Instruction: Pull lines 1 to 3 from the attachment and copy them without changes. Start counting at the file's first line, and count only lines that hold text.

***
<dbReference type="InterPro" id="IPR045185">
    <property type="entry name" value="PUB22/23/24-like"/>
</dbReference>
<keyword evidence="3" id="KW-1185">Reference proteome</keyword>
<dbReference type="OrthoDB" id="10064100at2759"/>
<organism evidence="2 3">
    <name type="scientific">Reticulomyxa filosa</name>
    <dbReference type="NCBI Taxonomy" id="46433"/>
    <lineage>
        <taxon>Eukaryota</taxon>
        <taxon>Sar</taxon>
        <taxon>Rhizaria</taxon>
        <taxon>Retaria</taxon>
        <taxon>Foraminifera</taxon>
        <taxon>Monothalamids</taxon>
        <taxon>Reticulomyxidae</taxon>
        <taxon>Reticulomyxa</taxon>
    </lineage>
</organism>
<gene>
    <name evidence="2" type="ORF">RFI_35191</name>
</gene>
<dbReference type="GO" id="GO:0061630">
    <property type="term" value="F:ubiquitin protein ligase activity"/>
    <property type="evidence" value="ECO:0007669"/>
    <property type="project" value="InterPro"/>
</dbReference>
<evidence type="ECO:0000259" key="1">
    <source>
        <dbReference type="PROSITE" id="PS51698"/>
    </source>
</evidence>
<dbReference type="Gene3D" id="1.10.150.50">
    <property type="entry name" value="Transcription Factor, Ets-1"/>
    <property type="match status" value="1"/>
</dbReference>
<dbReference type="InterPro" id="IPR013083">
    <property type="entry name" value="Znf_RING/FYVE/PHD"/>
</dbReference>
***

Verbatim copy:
<dbReference type="InterPro" id="IPR045185">
    <property type="entry name" value="PUB22/23/24-like"/>
</dbReference>